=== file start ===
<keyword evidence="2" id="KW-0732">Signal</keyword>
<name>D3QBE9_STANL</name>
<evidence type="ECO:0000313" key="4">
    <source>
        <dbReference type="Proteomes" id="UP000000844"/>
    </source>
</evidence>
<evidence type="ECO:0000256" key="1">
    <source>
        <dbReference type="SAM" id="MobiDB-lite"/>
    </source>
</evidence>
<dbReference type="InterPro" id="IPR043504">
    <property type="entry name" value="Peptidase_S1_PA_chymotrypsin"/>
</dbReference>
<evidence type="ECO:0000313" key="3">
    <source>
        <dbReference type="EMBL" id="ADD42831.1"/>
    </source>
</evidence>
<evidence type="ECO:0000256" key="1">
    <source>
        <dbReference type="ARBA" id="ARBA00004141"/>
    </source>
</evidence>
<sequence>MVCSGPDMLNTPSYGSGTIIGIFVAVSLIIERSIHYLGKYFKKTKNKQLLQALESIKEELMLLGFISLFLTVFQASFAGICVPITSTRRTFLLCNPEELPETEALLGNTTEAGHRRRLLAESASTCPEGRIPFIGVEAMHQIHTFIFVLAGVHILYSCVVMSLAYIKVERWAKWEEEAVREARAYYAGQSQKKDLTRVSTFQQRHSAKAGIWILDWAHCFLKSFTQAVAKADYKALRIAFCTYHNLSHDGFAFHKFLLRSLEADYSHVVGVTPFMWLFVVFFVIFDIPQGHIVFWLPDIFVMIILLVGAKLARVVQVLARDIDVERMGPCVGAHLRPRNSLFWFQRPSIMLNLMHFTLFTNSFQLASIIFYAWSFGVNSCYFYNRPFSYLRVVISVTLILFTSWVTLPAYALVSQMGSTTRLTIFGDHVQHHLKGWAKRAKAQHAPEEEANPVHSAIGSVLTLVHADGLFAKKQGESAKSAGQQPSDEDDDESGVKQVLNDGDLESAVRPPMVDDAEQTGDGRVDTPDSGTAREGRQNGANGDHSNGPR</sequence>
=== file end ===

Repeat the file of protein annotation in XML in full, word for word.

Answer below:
<keyword evidence="2" id="KW-0732">Signal</keyword>
<name>D3QBE9_STANL</name>
<evidence type="ECO:0000313" key="4">
    <source>
        <dbReference type="Proteomes" id="UP000000844"/>
    </source>
</evidence>
<evidence type="ECO:0000256" key="1">
    <source>
        <dbReference type="SAM" id="MobiDB-lite"/>
    </source>
</evidence>
<dbReference type="InterPro" id="IPR043504">
    <property type="entry name" value="Peptidase_S1_PA_chymotrypsin"/>
</dbReference>
<evidence type="ECO:0000313" key="3">
    <source>
        <dbReference type="EMBL" id="ADD42831.1"/>
    </source>
</evidence>
<evidence type="ECO:0000256" key="1">
    <source>
        <dbReference type="ARBA" id="ARBA00004141"/>
    </source>
</evidence>
<sequence>MVCSGPDMLNTPSYGSGTIIGIFVAVSLIIERSIHYLGKYFKKTKNKQLLQALESIKEELMLLGFISLFLTVFQASFAGICVPITSTRRTFLLCNPEELPETEALLGNTTEAGHRRRLLAESASTCPEGRIPFIGVEAMHQIHTFIFVLAGVHILYSCVVMSLAYIKVERWAKWEEEAVREARAYYAGQSQKKDLTRVSTFQQRHSAKAGIWILDWAHCFLKSFTQAVAKADYKALRIAFCTYHNLSHDGFAFHKFLLRSLEADYSHVVGVTPFMWLFVVFFVIFDIPQGHIVFWLPDIFVMIILLVGAKLARVVQVLARDIDVERMGPCVGAHLRPRNSLFWFQRPSIMLNLMHFTLFTNSFQLASIIFYAWSFGVNSCYFYNRPFSYLRVVISVTLILFTSWVTLPAYALVSQMGSTTRLTIFGDHVQHHLKGWAKRAKAQHAPEEEANPVHSAIGSVLTLVHADGLFAKKQGESAKSAGQQPSDEDDDESGVKQVLNDGDLESAVRPPMVDDAEQTGDGRVDTPDSGTAREGRQNGANGDHSNGPR</sequence>